Converting House to Gas -- Combo boiler or traditional?

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valethor

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Hi -
I am on Long Island, NY. I am converting my house from oil heat to gas heat and I am hearing different things from the different companies I am quoting regarding whether I should do a combination boiler/hot water tankless unit or a traditional boiler + water heater.

My house is about 3000 square feet. We have four full bathrooms, but right now it's just my wife, myself, and our 18 month old.

I understand there are three options:
Direct water heater + boiler
Indirect water heater + boiler
Combination tankless unit

One plumber is suggesting the indirect option and says the tankless are much more difficult to service, require annual maintenance, and availability of parts can sometimes be an issue. The other plumber is suggesting that the combination tankless unit is the way to go and sells the "infinite water" pitch to me.

I understand a tankless is a little worse at simultaneous hot water (two showers at once, or dishwasher and shower at the same time, etc.)

What setup do you guys recommend?
 

Sylvan

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I like a separate hot water source instead of having a boiler running all year long to produce HW
 

Dana

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Combi boilers are really only a perfect fit for homes with moderate hot water needs and unusually high heat loads. That's probably not your house, assuming you have glass in the windows and doors that shut.

Any 2-bath house on L.I. would need a 199KBTU/hr combi to provide decent hot water performance, but those combis have minimum firing rates in the 18-20,000 BTU/hr range (sometimes higher) , which is probably WAY over the average wintertime heat load of any individual zone, and often more heat than some of zones' radiation can emit into the house at temperatures that yield condensing efficiency.

A reasonably tight 2x4 framed 3000' house on L.I. with clear glass storm windows over Levittown-vintage single panes would have a 99% design heat load of about 45,000BTU/hr @ +15F outside (the design temp for most of L.I.). A tight newer 2x6 framed house with low-E glass and some foundation insulation would have a heat load in the 28K-35K range. To get a handle on what YOUR 99% heat load is, run this math.

With the heat load in hand, then measure up your radiation, zone by zone. The zones with the least amount of radiation are important for figuring out how prone the system will be to short-cycling the combi boiler or boiler into an early grave or low efficiency. Then run this math to figure out the lowest firing rate needed to yield high combustion efficiency without short-cycling. If your radiation is cast iron radiators with some internal volume (not fin tube baseboards or tall fin-tube convectors) there is usually some amount of forgiveness due the thermal mass of the radiation itself, but if it's all fin-tube baseboard it's tough.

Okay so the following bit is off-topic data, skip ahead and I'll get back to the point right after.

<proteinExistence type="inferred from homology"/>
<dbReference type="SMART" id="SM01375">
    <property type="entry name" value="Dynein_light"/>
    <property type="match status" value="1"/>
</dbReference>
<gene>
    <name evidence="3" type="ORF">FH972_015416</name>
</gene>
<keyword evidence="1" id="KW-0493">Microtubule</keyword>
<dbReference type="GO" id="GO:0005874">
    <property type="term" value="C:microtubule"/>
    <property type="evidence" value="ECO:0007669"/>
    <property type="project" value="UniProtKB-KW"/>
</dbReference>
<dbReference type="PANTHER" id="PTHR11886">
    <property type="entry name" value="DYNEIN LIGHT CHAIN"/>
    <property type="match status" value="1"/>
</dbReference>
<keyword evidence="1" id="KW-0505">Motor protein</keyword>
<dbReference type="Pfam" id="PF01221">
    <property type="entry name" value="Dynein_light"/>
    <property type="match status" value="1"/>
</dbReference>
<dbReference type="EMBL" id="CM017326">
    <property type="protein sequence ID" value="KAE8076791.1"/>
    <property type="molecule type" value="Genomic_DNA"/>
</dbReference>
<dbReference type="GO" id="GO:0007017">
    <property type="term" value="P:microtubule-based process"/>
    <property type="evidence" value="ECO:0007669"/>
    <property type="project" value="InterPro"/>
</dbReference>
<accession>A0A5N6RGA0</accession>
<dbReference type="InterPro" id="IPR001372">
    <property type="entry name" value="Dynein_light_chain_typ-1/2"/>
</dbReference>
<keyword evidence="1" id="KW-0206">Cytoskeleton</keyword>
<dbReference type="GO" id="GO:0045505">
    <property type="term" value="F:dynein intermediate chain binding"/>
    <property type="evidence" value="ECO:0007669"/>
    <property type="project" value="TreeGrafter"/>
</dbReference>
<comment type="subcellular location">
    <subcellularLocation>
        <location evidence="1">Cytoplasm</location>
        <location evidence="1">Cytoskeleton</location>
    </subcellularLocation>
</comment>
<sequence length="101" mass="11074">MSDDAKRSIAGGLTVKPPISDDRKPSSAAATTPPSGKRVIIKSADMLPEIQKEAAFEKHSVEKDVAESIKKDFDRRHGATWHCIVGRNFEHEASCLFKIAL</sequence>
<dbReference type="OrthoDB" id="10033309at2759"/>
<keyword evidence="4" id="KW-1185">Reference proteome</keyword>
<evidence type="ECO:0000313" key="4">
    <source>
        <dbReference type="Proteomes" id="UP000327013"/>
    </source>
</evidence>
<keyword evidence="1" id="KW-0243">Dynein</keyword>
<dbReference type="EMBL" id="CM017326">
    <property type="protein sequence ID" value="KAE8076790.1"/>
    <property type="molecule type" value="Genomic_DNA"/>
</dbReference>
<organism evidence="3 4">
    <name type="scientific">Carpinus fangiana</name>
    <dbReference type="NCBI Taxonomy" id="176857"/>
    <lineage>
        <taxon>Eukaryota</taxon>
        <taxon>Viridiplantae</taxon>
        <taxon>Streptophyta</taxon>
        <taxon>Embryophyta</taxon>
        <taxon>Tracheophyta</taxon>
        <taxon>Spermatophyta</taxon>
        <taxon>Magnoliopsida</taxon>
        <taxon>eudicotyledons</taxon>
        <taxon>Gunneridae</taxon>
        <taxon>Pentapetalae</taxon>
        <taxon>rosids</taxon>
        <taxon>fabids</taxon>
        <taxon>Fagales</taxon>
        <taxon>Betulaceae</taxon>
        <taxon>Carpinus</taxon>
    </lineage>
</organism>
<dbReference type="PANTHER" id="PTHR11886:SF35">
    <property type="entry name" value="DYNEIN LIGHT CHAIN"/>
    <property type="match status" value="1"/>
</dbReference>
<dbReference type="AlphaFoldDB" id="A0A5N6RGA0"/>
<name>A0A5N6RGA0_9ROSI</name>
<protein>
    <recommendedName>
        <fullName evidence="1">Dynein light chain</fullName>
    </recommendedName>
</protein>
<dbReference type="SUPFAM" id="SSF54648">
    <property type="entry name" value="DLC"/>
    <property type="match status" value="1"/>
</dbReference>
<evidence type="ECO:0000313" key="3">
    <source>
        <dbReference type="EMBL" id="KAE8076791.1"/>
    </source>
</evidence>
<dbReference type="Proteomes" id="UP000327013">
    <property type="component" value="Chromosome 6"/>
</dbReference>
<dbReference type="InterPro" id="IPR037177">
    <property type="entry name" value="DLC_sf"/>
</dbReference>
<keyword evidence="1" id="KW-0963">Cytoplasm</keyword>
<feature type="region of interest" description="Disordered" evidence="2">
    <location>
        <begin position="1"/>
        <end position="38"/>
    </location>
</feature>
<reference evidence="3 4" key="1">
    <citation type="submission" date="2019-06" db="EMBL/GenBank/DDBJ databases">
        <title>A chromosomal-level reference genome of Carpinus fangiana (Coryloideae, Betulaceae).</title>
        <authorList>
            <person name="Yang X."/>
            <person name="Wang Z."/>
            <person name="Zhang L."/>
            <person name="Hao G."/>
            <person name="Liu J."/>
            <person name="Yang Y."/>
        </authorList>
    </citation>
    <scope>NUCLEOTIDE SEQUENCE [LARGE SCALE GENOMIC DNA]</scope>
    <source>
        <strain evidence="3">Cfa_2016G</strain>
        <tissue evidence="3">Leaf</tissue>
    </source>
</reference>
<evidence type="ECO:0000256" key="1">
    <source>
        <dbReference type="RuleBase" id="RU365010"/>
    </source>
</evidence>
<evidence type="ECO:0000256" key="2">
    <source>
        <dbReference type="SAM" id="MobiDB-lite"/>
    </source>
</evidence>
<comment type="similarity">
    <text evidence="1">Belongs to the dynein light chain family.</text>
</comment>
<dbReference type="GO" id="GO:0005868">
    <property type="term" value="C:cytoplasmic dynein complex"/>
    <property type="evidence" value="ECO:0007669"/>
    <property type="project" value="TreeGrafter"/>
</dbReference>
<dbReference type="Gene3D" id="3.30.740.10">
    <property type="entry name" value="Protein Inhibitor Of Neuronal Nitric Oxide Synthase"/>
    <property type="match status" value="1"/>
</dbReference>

As an example, say you buy a big combi-boiler with a min-firing rate of 20,000 BTU/hr-in, yielding (at 95% efficiency) 19,000 BTU/hr, and the heat emitters are all fin-tube baseboard, and the house is broken up into a couple of zones (first floor + upstairs). A temps low enough to deliver that 95% efficiency typical fin-tube will only be emitting about 200 BTU/hr per foot, so for the zone to emit the full 19K perfectly with no cycling the zone would need about 19,000/200= 95 feet of baseboard. If the zone only has 65' of baseboard it's going to cycle, and it would need some amount of programmable tweaking on the boiler's controls to keep the numbers of cycles low while keeping efficiency high, which is at least sort of do-able. But if the zone has less than 50' of baseboard per zone with less than 100' for the entire house added up it's going to be a problem.

With mod-con boilers the minimum firing rates can go quite a bit lower. Many 50-80,000 BTU/hr boilers have minimum firing rates less than 8000 BTU/hr out, which only takes 40' of baseboard to balance at condensing temps.

With an indirect fired water heater zoned as the priority zone the recovery rate for a 50 gallon water heater is reasonably short- too short for it to create comfort issues for the heating zones that are being suppressed by giving 100% of the boiler output to the water heater for that period (that is, unless yours is a 6 person household all taking early AM showers within a one hour time window or something.) If the only kid in the house is 18months old you have a lot more procreating to do before that became an issue. :)

So DO run the fuel-used based heat load numbers first, then measure up the radiation. With those two numbers you can figure out roughly the water temp needed to deliver that load at design temp, and work backward from there to dial in the "outdoor reset" curve using the outdoor temperature sensor to reduce the water temp to the minimum needed during the other ~8675 hours in a year, without short-cycling the boiler.
 
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